The four pillars of a value-based healthcare future

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the FHI editorial team

Jan 26, 2018 - reading time 4 mins

By the FHI editorial team

The Philips Future Health Index editorial team is always on the look-out for great content pieces that discuss the future of health, selecting the most interesting health-related stories for you to read.

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pillars value based healthcare

Increasing the cost of healthcare isn’t sustainable, but we can improve the outcomes for the money spent. The World Economic Forum is working towards building a framework for value-based healthcare, yet this is still proving difficult to implement at sufficient speed and on a global scale.


Many organizations have institutionalized the value-based model, but there are still no significant examples of entire national health systems doing so. The real potential of the model will be realized only when the approach is applied successfully at scale – at the regional, national or international levels.


As part of the movement to make value-based care a reality, WEF has developed four key pillars of a shift towards this more patient-centric approach:

  • data and health informatics
  • benchmarking, research and tools
  • delivery organizations and change management
  • incentives and payments

Data and health informatics

Value-based healthcare demands a comprehensive informatics infrastructure for collecting, sharing and analyzing data information for each population segment along the full cycle of care. Health informatics systems need to share common data standards and architecture to be most effective, but uptake and use remain inconsistent in both developed and developing markets.


With 75% of HCPs willing to share health information about a patient with other HCPs, the industry needs to harness this willingness and co-create more effective systems that can produce better outcomes.

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Benchmarking, research, and tools

Only highly granular levels of data about health outcomes can help identify best practice treatments more easily and dramatically reduce inefficiency. This level of detail requires systemic benchmarking, new types of research and the development of sophisticated decision-support tools.


Emerging markets tend to lead the way in terms of achieving positive outcomes relative to the investment made into the health system, while developed markets showed more excessive funding (as a proportion of GP), without achieving similar or proportionate outcomes.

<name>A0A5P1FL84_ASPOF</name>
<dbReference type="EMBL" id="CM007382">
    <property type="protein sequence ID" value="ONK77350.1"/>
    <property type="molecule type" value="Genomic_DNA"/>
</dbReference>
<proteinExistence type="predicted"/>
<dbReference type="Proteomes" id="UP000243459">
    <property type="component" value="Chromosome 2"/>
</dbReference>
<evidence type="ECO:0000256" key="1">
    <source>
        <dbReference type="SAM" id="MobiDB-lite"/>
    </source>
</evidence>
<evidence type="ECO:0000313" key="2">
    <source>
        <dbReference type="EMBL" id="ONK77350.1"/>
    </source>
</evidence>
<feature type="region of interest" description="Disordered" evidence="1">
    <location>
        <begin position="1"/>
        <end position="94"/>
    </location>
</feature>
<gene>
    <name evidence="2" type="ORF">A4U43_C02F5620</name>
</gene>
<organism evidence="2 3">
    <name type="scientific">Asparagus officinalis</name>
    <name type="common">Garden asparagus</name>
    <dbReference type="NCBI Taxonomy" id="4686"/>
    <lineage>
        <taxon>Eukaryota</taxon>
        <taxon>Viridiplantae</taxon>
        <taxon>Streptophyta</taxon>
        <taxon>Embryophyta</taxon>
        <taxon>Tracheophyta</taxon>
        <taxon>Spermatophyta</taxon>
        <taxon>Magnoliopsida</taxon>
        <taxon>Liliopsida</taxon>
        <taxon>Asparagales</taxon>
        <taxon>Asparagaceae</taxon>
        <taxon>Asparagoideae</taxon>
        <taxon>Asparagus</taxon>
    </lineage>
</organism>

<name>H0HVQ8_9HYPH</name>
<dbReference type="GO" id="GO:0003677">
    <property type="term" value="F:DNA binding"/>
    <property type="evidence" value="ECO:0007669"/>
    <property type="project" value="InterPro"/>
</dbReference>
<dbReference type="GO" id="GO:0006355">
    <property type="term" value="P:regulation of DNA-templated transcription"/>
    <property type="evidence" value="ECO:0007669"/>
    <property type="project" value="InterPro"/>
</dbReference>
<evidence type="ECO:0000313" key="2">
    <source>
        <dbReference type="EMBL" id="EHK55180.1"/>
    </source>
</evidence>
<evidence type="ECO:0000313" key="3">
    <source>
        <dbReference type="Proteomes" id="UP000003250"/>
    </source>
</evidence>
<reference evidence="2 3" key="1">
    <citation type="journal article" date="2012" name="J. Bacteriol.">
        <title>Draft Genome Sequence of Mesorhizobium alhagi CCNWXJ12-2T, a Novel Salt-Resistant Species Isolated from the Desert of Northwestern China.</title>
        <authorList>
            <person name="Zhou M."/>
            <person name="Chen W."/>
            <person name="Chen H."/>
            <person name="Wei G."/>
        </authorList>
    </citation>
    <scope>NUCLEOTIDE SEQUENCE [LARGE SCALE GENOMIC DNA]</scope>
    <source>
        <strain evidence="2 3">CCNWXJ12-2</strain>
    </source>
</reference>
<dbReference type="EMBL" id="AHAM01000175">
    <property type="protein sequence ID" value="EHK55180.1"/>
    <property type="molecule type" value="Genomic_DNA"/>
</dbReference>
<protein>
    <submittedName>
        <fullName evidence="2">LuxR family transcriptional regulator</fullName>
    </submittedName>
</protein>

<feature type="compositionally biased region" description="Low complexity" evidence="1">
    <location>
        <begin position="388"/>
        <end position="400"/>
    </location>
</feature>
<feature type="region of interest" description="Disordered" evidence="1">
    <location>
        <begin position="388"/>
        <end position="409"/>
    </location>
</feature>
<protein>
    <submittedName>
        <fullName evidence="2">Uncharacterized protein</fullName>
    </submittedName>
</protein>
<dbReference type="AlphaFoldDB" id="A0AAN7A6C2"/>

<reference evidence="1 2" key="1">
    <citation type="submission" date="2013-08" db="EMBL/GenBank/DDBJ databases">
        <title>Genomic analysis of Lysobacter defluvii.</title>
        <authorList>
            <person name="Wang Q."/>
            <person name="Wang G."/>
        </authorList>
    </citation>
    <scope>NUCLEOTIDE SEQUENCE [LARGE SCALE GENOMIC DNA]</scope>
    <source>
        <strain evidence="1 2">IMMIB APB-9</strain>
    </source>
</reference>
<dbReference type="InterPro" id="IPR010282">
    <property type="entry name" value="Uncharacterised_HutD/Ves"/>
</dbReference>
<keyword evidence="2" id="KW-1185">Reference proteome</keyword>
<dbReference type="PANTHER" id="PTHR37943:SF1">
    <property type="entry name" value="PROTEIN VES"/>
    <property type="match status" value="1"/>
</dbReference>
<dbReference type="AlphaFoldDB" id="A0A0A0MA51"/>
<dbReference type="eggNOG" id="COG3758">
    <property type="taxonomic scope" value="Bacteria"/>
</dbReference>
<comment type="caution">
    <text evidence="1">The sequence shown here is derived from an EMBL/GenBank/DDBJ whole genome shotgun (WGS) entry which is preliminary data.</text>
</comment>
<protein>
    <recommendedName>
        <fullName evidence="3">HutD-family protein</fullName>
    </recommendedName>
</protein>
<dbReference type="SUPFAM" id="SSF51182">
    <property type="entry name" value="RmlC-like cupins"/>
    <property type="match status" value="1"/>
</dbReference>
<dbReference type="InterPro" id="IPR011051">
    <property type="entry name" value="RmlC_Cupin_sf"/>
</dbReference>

Older ‘legacy’ health systems can look to the emerging markets for guidance on how to achieve greater parity between healthcare spending and outcomes.

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Measurement is the first step but needs to be considered in the sense of benchmarking and then change protocols. We need to ‘measure, benchmark, improve, measure, benchmark’ … better systems need to be better unified and aligned with all stakeholders around the outcome of good care.

Arnaud Bernaert

Head of Global Health and Healthcare Industries , Member of the Executive Committee, World Economic Forum

Delivery organizations and change management

Most provider networks are currently organized around function at each stage of the care chain – but this makes it difficult to achieve true transparency and effective coordination. In theory, this should allow patients to find the most appropriate treatment setting for their condition, but in practice, this often means each link in the chain is managed separately. As a result, incentives for clinicians at the various levels often conflict.


Sweden’s healthcare, for example, is based on hierarchy and not demand. All patients, no matter their background and status, proceed through the system in the same way, eventually coming to a place where they receive the right diagnosis and treatment.

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Incentives and payments

Many remuneration models in the private sector simply reward providers for the volume of treatment they provide, meaning it can be more profitable to prolong illness than treat it. In the public sector, the fragmentation of priorities and objectives across government agencies can lead to compartmentalized spending, rather than a holistic approach.


At a global level, could an overall shift to incentivizing prevention be more valuable in the long term than focusing on treatment in the here and now?

Cleveland Clinic (CC) strives to keep all its patients - including its own employees - healthy. Employees and their spouses who are enrolled in the employee health insurance plan can earn up to 30% off thier insurance premiums. To attain the incentives, those with a range of chronic conditions can enroll in programs that help them meet personalized medical or nutritional goals. These programs have helped CC keep premiums down and encourage patients to stay healthy and be in control of their wellbeing. In 2016, CC managed to reverse annual healthcare cost increases and saw a decline in spending at a rate of about 2%.

Areas for accelerated progress

WEF has identified the following areas that can change relatively quickly and have a real impact on our four pillars and the move towards value-based care:

  • Data standards – creating international protocols for collecting, anonymizing and sharing data
  • Standardized measurement – for benchmarking and performance management
  • New payments and incentives – that shift rewards for volume to rewards for value
  • Change management – to map and support new roles and organizational healthcare structures

Future Health Index - WEF Brochure 2018

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